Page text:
Patient Nishikori Gets Better Of Cilic

Kei Nishikori pumped his right fist in celebration after winning a physically demanding encounter against Marin Cilic on Friday at the Rolex Monte-Carlo Masters.

Nishikori, renowned for his fighting abilities, had seen three match points evaporate in the second set, but as the match wore on he dug deep in the critical moments to complete a 6-4, 6-7(1), 6-3 quarter-final victory over second seed Cilic.

“Every match I think I’m improving,” said Nishikori. “Today was tough match. He was playing very good, especially in the second set. He was playing aggressively, [taking the ball] early and serving well.

“It wasn’t easy match. Yeah, mentally it was a little bit tough in the second set. I lost three match points. He was starting playing better again.”

Having also worked hard in his three previous wins this week over 2015 runner-up Tomas Berdych, Daniil Medvedev and qualifier Andreas Seppi, the Japanese star – through to his first ATP World Tour Masters 1000 semi-final for 20 months – will now prepare to compete on Saturday against third-seeded German Alexander Zverev, celebrating his 21st birthday today.

Nishikori, who reached the New York Open semi-finals (l. to Anderson) in February, lost to Zverev in their only previous meeting at the 2017 Citi Open in Washington D.C..

Nishikori’s eighth victory in 14 FedEx ATP Head2Head meetings against World No. 3 Cilic was earned over two hours and 56 minutes. It was the first time he had beaten a player in the Top 3 of the ATP Rankings since November 2016, when he beat then No. 3-ranked Monte-Carlo resident Stan Wawrinka at the 2016 Nitto ATP Finals.

The Japanese star has reached three Masters 1000 finals – the 2014 Mutua Madrid Open (l. to Nadal) and two in 2016 at the Miami Open presented by Itau and the Rogers Cup in Toronto (l. to Djokovic both times), which was also his last semi-final appearance at the tournament level.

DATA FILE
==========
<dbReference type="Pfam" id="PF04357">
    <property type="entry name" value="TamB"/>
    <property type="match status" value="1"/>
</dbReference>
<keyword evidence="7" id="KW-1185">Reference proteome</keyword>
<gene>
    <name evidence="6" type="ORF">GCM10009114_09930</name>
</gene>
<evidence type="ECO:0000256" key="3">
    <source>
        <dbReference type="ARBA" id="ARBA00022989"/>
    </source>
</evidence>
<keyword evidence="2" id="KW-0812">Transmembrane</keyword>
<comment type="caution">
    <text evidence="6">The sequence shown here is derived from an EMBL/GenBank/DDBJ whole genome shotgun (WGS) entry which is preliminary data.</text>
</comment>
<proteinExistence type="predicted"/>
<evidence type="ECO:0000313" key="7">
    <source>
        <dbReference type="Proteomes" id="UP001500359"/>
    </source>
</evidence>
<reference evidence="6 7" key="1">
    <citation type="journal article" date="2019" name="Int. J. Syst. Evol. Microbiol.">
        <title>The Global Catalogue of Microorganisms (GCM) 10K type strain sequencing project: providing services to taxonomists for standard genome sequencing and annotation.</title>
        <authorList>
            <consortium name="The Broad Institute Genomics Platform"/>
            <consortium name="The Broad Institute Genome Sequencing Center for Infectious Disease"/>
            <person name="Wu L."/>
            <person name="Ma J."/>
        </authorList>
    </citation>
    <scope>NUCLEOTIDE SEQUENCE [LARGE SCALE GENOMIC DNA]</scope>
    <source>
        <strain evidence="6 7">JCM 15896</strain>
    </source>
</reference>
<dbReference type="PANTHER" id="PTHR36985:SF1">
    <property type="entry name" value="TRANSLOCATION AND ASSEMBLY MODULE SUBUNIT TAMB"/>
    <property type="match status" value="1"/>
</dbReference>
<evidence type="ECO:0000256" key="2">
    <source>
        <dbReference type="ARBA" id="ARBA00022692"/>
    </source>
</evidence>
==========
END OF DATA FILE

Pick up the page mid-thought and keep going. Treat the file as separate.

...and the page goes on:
Nishikori looked in complete control throughout the first set, which included one service break in the fifth game. But when Cilic was leading 3-1 in the second set, the Croatian stopped play after the first point of the fifth game to take a medical time out. With something bothering Cilic below his right knee that was already strapped up, the three-minute break in play benefited Nishikori, who broke back immediately and went on to clinch Cilic’s serve in a nine-minute ninth game.

Yet Nishikori, serving for a place in the semi-finals, was unable to close out three match point opportunities from 40/15 and Ad-In, courtesy of a double fault, a backhand error and a well-timed backhand winner from Cilic. Soon errors in the tie-break, coupled with aggressive play from Cilic that saw the second seed win seven of the eight points, sent the encounter into a decider.

Nishikori needed to bide his time until the eighth game of the third set, with Cilic hit a forehand into the net when serving at 30/40. Minutes later, at 5-3, 40/30, Nishikori sent a first serve down the middle which Cilic couldn’t get enough racquet on.

Monte-Carlo resident Cilic, who had been competing in the quarter-finals for the third time (also 2015, 2017) at the club where he trains year-round, drops to a 15-6 match record on the season, which includes a runner-up finish at the Australian Open (l. to Federer).

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